https://doi.org/10.1371/journal.pone.0166045.g006

Discussion

Submicron particulate matter appears to be relatively abundant in feline urine as evidenced by NTA of the samples we analyzed. In our nine cats with no known history of urolithiasis, the average concentration of submicron particulates was 2.7 +/- 0.21 x1010 particles per milliliter of urine. Several lines of evidence suggest strongly that this particulate matter is largely mineralo-organic and not exosomal in nature. While urine exosomes are quite numerous and represent an important potential source of novel biomarkers, exosomes would generally require specific induction (e.g. with antidiuretic hormone) or post-acquisition enrichment to reach the concentrations in mammalian urine observed herein.

We have demonstrated that the submicron particulates present in feline urine fall within established ranges for CNP and have the characteristic structural features of CNP in TEM images. In our feline samples the 10th to the 90th percentile of particle diameter averaged at 54–362 nm, which is entirely consistent with CNP sizes established by other modalities. However, NTA has several advantages over other reported methods for CNP analysis (e.g. dynamic light scattering among others) and can be coupled with fluorescent labeling to allow for immunophenotyping of submicron particle sub-populations. CNP are mineralo-organic colloidally suspended particles that play a role in both physiologic mineral homeostasis as well as in diseases characterized by ectopic extra-skeletal mineralization. Of particular importance is the potential role of CNP in urinary tract lithogenesis. CNP have been isolated from uroliths, Randall’s plaques, and bladder mucosa in encrusted urinary bladder cystitis[1824]. NTA can characterize particle populations ranging from 30–1000 nm in size and requires as little as one microliter of biological fluid sample. This minute sample size requirement may allow for investigations to be performed in other urolithiasis models wherein urine volumes are exceedingly small such as Drosophila sp.[35,36].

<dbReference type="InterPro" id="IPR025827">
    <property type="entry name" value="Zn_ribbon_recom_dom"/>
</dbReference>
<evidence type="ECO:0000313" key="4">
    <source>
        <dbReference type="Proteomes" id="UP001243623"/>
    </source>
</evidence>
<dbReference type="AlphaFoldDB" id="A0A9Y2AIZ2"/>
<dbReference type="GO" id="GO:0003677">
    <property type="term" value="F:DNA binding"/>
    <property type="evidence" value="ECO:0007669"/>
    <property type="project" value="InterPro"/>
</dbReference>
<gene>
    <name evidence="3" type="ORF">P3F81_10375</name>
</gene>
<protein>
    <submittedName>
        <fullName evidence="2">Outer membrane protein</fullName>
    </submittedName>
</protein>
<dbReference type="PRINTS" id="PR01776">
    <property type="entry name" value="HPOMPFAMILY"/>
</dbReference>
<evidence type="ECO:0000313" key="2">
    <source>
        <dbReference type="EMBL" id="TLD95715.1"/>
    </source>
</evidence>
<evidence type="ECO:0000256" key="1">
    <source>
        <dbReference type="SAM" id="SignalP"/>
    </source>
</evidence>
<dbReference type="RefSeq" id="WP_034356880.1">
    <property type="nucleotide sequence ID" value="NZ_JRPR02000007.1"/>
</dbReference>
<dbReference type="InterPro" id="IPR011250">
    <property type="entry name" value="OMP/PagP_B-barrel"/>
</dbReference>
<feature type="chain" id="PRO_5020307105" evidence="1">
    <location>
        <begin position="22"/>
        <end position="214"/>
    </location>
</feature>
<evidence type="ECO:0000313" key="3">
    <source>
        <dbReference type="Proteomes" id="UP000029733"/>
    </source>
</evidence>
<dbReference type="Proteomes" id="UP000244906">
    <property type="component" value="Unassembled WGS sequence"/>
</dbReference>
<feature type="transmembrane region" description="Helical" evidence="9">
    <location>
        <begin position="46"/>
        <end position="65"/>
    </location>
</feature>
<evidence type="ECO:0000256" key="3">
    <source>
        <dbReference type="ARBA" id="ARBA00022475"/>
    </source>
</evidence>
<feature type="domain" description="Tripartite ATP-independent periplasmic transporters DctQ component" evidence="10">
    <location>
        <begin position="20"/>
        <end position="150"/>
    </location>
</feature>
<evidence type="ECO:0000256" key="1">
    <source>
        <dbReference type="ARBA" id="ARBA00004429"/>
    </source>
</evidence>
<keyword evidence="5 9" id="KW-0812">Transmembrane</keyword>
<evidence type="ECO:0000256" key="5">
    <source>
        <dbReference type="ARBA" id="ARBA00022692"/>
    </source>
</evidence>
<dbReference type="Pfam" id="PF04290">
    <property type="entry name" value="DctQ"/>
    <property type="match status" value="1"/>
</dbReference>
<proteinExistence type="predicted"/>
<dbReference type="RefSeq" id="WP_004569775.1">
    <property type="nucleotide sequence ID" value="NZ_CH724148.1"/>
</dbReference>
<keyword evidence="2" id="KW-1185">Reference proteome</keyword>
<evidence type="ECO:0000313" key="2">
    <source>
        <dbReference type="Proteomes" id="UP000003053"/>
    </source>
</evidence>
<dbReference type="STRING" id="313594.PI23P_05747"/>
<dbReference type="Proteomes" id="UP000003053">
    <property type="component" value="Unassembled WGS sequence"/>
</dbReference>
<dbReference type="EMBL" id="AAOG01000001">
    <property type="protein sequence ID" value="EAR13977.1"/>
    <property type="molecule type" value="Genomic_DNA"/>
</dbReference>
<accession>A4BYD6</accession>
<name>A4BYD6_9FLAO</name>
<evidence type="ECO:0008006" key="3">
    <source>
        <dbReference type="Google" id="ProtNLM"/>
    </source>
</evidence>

Size distribution alone is insufficient to establish these nanoparticulates as CNP. We have demonstrated that under sterile, cell-free conditions these particulates can increase in number nearly 4-fold which is consistent with the behavior described for CNP generated in vitro by others[16]. Further, due to the overlap of the CNP size range with that for exosomes it is essential to distinguish these two nanoparticulate populations. While the refractive index (RI) of the submicron particulates in feline urine is much greater than is reported for urinary exosomes, the investigators deemed that this alone was insufficient to exclude exosomes from the analysis. For this reason, NTA following staining with a specific and reversible exosome-binding fluorophore (Exo-FITC®) was performed as well. At the urine dilutions used in this study, Exo-FITC staining particles were below the detection limit for NTA. Human exosomal preparations were detectable at concentrations as low as 1x107 particles/mL. Given the high RI of the particles of interest in our samples and the lack of Exo-FITC® binding, the authors concluded that exosomes make up only a very minor portion of the particle populations in our samples. Moreover, the submicron particle identified with electron microscopy lack the characteristic cup shape of exosomes. Further, the increase in size was inhibited by the addition of the chelator citrate, which has also been reported to help inhibit urinary crystallite deposition and CaOx stone formation[37].